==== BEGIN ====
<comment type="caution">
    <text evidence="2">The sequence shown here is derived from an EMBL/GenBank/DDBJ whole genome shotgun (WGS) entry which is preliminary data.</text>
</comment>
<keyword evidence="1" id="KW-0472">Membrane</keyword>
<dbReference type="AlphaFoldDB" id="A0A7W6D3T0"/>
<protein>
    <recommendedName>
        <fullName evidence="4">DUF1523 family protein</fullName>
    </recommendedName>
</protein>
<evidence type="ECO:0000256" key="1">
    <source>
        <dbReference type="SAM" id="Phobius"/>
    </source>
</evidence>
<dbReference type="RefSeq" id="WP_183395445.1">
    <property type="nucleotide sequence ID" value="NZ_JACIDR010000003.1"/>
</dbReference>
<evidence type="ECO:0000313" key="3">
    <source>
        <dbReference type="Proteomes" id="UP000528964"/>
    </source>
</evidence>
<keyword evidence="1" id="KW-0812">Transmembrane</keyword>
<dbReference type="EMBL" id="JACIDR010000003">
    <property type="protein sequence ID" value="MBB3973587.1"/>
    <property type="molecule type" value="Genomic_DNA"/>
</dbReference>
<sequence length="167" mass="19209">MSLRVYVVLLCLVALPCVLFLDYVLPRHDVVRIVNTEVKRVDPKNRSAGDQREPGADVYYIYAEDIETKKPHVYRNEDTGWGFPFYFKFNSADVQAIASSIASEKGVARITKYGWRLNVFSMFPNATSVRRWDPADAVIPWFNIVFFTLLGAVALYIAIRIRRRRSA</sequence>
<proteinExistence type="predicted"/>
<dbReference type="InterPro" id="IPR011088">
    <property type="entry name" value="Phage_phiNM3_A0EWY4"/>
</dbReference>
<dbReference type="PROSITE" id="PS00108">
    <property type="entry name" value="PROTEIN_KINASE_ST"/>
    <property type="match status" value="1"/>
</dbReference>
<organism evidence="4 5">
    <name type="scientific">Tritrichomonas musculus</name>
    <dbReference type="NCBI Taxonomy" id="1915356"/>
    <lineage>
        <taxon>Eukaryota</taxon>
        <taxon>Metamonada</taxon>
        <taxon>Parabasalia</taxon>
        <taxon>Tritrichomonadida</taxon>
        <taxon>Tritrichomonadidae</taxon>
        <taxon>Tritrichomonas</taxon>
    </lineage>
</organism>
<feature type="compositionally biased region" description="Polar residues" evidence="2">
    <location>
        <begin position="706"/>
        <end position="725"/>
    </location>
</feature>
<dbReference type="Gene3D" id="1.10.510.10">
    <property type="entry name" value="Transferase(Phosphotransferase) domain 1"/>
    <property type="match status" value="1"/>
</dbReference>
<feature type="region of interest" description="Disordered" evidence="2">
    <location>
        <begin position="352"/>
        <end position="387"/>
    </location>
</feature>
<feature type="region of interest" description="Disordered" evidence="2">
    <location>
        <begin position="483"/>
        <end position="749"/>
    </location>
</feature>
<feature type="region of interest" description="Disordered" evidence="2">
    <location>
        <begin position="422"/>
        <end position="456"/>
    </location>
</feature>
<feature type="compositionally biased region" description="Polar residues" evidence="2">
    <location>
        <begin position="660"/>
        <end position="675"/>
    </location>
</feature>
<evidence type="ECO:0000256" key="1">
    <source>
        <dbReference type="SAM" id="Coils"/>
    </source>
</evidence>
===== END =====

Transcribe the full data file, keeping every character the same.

<comment type="caution">
    <text evidence="2">The sequence shown here is derived from an EMBL/GenBank/DDBJ whole genome shotgun (WGS) entry which is preliminary data.</text>
</comment>
<keyword evidence="1" id="KW-0472">Membrane</keyword>
<dbReference type="AlphaFoldDB" id="A0A7W6D3T0"/>
<protein>
    <recommendedName>
        <fullName evidence="4">DUF1523 family protein</fullName>
    </recommendedName>
</protein>
<evidence type="ECO:0000256" key="1">
    <source>
        <dbReference type="SAM" id="Phobius"/>
    </source>
</evidence>
<dbReference type="RefSeq" id="WP_183395445.1">
    <property type="nucleotide sequence ID" value="NZ_JACIDR010000003.1"/>
</dbReference>
<evidence type="ECO:0000313" key="3">
    <source>
        <dbReference type="Proteomes" id="UP000528964"/>
    </source>
</evidence>
<keyword evidence="1" id="KW-0812">Transmembrane</keyword>
<dbReference type="EMBL" id="JACIDR010000003">
    <property type="protein sequence ID" value="MBB3973587.1"/>
    <property type="molecule type" value="Genomic_DNA"/>
</dbReference>
<sequence length="167" mass="19209">MSLRVYVVLLCLVALPCVLFLDYVLPRHDVVRIVNTEVKRVDPKNRSAGDQREPGADVYYIYAEDIETKKPHVYRNEDTGWGFPFYFKFNSADVQAIASSIASEKGVARITKYGWRLNVFSMFPNATSVRRWDPADAVIPWFNIVFFTLLGAVALYIAIRIRRRRSA</sequence>
<proteinExistence type="predicted"/>
<dbReference type="InterPro" id="IPR011088">
    <property type="entry name" value="Phage_phiNM3_A0EWY4"/>
</dbReference>
<dbReference type="PROSITE" id="PS00108">
    <property type="entry name" value="PROTEIN_KINASE_ST"/>
    <property type="match status" value="1"/>
</dbReference>
<organism evidence="4 5">
    <name type="scientific">Tritrichomonas musculus</name>
    <dbReference type="NCBI Taxonomy" id="1915356"/>
    <lineage>
        <taxon>Eukaryota</taxon>
        <taxon>Metamonada</taxon>
        <taxon>Parabasalia</taxon>
        <taxon>Tritrichomonadida</taxon>
        <taxon>Tritrichomonadidae</taxon>
        <taxon>Tritrichomonas</taxon>
    </lineage>
</organism>
<feature type="compositionally biased region" description="Polar residues" evidence="2">
    <location>
        <begin position="706"/>
        <end position="725"/>
    </location>
</feature>
<dbReference type="Gene3D" id="1.10.510.10">
    <property type="entry name" value="Transferase(Phosphotransferase) domain 1"/>
    <property type="match status" value="1"/>
</dbReference>
<feature type="region of interest" description="Disordered" evidence="2">
    <location>
        <begin position="352"/>
        <end position="387"/>
    </location>
</feature>
<feature type="region of interest" description="Disordered" evidence="2">
    <location>
        <begin position="483"/>
        <end position="749"/>
    </location>
</feature>
<feature type="region of interest" description="Disordered" evidence="2">
    <location>
        <begin position="422"/>
        <end position="456"/>
    </location>
</feature>
<feature type="compositionally biased region" description="Polar residues" evidence="2">
    <location>
        <begin position="660"/>
        <end position="675"/>
    </location>
</feature>
<evidence type="ECO:0000256" key="1">
    <source>
        <dbReference type="SAM" id="Coils"/>
    </source>
</evidence>